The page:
Lot was saved from the raging fires that Hashem sent to destroy Sedom. Rashi brings down from Chazal that Lot was saved in the merit of his keeping his mouth shut when Sarah was taken by Pharaoh and Avraham said that Sarah was his sister. Lot could have spoken up then and told the guards that Sarah was really married to Avraham and this would have granted Lot much monetary reward and perhaps even Avraham’s entire wealth had Avraham been executed. Instead, Lot controlled his temptation and kept quiet. In this merit, Lot was saved from being killed along with his fellow city members in Sedom.
The question is that Lot certainly had other merits as well. When the three angels came disguised as men to the city of Sedom it was Lot who risked death by inviting them in and doing Hachnasas Orchim, hospitality. Why was it specifically that above mentioned merit that saved him?
Rabbi Yisrael Salanter (1810-1883) gives his most famous answer here. Hashem rewards a person according to his efforts expended and the harder it was for someone to do something, the greater reward the act receives. For Lot, who grew up in Avraham’s household, chessed and care for guests was a natural occurrence. He saw Avraham and Sarah host and care for guests and it became a habitual part of his essence. Thus, the act of Lot inviting in the angels is not impressive as it did not require any stretch on Lot’s part. On the other hand, Lot had a burning desire for wealth and was deeply greedy. The self-control that it required for him to keep his mouth shut in order not to turn in Avraham was the greatest internal act of strength that Lot had ever displayed. That act is what saved him from death for it carried the greatest merit.
When Hashem offered the Torah to the other nations each one of them questioned Hashem and wanted to know what laws the Torah entailed (See Sifri Vzos HaBracha). Hashem told Eisav’s descendents, “you may not kill.” They replied that it would be impossible for them to accept the Torah for that was their specialty “Yadayim Yidey Eisav.” To Yismael Hashem, “you cannot steal.” They couldn’t accept the Torah because that was their livelihood. To Amon and Moav Hashem said, “you may not commit adultery.” They rejected it stating that their entire existence stemmed from the adulterous relationship of Lot and his two daughters who bore them. Each nation rejected the Torah as a result of its conflict with their very essence.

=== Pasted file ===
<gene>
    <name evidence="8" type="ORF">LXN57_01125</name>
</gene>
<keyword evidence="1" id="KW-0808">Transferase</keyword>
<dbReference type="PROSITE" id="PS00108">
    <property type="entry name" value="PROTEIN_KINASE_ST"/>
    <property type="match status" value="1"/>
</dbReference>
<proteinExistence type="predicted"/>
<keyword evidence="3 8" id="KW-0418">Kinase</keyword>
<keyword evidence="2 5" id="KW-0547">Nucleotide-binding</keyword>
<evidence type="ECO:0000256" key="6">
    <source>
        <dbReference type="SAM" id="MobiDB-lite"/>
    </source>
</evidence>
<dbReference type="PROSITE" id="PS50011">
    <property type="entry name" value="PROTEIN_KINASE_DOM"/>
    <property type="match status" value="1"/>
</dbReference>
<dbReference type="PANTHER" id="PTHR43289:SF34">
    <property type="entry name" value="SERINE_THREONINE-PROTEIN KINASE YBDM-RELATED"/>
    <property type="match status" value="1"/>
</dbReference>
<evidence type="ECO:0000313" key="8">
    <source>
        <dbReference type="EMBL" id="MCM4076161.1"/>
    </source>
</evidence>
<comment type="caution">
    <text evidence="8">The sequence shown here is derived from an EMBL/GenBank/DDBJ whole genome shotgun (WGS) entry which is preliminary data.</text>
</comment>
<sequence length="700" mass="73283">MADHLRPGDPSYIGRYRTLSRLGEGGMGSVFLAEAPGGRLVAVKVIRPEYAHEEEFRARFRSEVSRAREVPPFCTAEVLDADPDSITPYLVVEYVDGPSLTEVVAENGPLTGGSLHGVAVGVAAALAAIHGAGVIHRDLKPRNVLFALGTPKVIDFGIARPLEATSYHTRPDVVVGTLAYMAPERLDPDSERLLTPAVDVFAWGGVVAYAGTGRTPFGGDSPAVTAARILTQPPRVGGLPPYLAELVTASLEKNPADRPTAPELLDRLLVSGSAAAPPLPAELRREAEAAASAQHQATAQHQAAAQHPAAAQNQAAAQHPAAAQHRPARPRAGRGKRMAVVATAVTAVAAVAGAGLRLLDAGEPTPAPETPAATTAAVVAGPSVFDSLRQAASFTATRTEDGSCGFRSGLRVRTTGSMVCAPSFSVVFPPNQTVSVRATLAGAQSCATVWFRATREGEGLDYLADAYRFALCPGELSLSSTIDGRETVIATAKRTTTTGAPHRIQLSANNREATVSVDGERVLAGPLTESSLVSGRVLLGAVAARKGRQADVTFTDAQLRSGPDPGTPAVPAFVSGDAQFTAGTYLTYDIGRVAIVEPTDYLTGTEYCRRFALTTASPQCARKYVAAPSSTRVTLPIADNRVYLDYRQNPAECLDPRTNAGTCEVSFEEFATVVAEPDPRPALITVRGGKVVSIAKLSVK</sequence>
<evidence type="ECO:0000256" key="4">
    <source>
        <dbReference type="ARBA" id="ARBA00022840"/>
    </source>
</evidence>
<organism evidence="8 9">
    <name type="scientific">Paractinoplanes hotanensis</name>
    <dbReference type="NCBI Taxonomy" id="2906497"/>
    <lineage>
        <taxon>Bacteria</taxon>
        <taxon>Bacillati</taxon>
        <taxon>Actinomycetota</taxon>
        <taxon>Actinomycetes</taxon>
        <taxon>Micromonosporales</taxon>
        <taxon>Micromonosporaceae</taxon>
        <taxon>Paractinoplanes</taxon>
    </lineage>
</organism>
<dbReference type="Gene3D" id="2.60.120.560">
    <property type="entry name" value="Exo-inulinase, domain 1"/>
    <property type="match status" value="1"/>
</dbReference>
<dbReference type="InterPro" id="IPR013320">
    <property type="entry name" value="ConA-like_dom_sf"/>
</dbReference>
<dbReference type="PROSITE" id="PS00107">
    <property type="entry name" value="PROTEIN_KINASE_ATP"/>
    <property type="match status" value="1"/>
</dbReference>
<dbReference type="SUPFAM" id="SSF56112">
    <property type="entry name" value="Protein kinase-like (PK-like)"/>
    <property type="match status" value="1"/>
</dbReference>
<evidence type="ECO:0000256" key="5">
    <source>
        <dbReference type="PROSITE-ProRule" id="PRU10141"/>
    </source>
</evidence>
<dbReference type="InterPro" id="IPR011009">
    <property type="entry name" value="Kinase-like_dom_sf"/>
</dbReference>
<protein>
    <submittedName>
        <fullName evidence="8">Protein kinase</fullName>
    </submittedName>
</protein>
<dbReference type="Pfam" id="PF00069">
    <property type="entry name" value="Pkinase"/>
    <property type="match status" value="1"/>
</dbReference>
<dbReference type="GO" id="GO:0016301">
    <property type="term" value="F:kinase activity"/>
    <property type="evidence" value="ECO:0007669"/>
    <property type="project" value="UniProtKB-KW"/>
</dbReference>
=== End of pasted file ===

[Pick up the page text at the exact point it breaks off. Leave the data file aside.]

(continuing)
This seems unfair, why did Hashem only preview to them their hardest challenge, would it not rather have been more appropriate for Hashem to have told them about the positive things in the Torah such as Shabbos, Mezuzah or Lulav? The answer is that Hashem was expressing to them the goal of Torah observance. Torah is meant to perfect man by taking his weakest point and turning himself over to the will of Hashem. Torah is meant to bring man to perfection through hard work. Torah inspired and changes a person at his or her core. The most worthwhile accomplishments in life are the ones that we worked hardest to achieve. Lot’s descendents of Amon and Moav did not learn a lesson from the grandfather regarding the value of internal work and effort. The Jewish people embraced the Torah and when Hashem asked them if they wanted the Torah, they did not ask any questions, rather, they proclaimed, “Naaseh V’Nishmah,” they were ready to put forth their full effort and to perfect themselves to the core with dedicated actions and commitment to truth.